And you know what? I wouldn't fault AMD for pricing accordingly. If they had an even 50% of the market from Intel and had performance that was even or traded blows then they should demand what the product is worth. Their biggest problem in the past few years was not having enough money for R&D. Its part of why they went FABless as there is no way they could compete in that space, look at Intels FAB42 cost. It was $5 billion to build and tool and is $7 billion to retool to 7nm.
 

joeblowsmynose

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I disagree with some of that ...

Don't mistake "not throwing consumers under the bus for the sake of impressing investors" with "not caring about investors". The two are not the same.

My reference is to current AMD under Lisa Su (I thought I was clear on that) ... not some ancient bad product decision by AMD from some 12 years ago as cited in your example. (but I'm with you on that - that was a stupid idea) But please don't conflate these two either - this is well outside the point I was making.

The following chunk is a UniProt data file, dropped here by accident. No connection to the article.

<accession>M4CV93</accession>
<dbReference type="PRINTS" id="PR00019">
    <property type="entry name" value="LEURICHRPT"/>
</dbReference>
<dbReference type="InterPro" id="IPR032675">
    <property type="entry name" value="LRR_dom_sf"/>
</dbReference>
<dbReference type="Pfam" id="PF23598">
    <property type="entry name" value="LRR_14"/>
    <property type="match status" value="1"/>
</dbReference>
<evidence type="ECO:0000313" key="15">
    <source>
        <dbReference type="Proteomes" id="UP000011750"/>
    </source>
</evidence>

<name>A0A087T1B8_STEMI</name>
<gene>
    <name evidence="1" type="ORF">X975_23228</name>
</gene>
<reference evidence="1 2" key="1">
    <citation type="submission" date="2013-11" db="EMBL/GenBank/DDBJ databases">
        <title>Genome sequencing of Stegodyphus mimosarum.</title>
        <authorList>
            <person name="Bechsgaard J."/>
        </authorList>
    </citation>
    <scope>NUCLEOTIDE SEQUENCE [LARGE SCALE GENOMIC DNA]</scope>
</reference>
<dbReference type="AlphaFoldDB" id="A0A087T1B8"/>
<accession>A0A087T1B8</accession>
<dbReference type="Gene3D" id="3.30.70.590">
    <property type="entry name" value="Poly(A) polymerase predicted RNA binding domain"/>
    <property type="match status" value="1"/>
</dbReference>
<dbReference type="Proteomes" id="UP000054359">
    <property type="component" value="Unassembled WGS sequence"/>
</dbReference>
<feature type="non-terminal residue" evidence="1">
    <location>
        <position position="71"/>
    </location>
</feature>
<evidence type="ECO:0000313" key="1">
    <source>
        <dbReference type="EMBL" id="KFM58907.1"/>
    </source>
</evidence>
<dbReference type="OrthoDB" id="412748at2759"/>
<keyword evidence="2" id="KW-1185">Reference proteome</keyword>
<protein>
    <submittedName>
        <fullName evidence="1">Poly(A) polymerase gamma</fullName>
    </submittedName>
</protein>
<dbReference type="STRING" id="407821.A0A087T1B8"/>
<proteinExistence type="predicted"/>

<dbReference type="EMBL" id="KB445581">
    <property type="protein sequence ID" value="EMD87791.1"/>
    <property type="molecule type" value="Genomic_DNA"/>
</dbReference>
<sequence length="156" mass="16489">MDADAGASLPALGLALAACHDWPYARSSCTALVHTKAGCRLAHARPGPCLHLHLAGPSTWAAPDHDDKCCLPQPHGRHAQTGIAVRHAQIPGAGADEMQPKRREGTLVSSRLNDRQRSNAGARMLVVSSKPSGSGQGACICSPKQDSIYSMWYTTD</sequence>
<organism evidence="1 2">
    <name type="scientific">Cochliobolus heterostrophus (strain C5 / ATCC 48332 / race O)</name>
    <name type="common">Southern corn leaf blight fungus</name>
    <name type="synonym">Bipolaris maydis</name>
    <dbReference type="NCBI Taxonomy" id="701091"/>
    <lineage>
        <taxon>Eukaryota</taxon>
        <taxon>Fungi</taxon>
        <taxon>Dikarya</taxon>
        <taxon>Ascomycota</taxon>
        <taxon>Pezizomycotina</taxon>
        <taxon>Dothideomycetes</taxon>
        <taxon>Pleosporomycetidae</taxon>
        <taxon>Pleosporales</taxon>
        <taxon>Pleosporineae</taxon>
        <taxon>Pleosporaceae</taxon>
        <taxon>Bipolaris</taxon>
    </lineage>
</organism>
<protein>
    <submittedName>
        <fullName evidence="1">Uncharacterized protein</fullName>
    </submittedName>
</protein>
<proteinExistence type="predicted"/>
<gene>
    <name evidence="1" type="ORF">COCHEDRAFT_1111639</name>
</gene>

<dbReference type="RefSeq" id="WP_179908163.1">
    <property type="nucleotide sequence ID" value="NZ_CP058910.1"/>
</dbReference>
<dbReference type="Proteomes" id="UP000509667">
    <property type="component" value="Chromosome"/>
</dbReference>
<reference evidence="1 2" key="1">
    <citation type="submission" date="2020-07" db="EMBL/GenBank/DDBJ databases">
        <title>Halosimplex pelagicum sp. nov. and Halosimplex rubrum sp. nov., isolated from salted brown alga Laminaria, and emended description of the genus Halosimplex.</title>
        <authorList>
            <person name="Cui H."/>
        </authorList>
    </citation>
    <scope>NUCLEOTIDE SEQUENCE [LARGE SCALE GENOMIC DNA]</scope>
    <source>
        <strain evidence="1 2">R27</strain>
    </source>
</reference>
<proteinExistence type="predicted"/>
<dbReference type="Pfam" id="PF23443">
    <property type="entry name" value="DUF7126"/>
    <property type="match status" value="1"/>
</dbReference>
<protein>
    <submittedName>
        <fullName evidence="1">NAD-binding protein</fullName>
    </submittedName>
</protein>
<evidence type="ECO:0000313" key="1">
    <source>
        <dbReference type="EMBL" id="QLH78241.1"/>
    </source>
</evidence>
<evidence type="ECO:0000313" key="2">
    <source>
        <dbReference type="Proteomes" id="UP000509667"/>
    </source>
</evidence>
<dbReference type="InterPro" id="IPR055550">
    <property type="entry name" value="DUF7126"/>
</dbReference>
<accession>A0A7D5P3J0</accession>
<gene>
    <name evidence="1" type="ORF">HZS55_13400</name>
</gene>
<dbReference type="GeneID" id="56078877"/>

Jump to recent history (to the timeframe in which I am referring) and I am reminded of the 5ghz 28 core promise; the chip they finally launched, that I guess was supposed to be this one they referenced during that display, cost $4000 ... consumers where expecting a Threadripper competitor, not just another re-badged Xeon ... Investors responded well though, as that was probably goal.

The greatest way to gain traction over a giant, extremely well established competitor is to consistently offer more for less. AMD is executing this strategy quite well and only consumers win. I have noticed that many investors are complaining that AMD's revenue is too low and that they are low-balling Intel on pricing, so that, in their eyes, devalues the stock. A perfect example of giving consumers what they want despite what investors may think.

At the end of the day low prices = good for consumer, and gets a "meh" from investors - how is this not catering to the consumer before the investor? Your point about AMD and low prices feeds fuel directly into my point.

So while you wouldn't be critical if they raised their pricing a little, the fact that they have not (and in fact keep lowering prices it seems - zen vs zen+), is exactly what I am talking about here.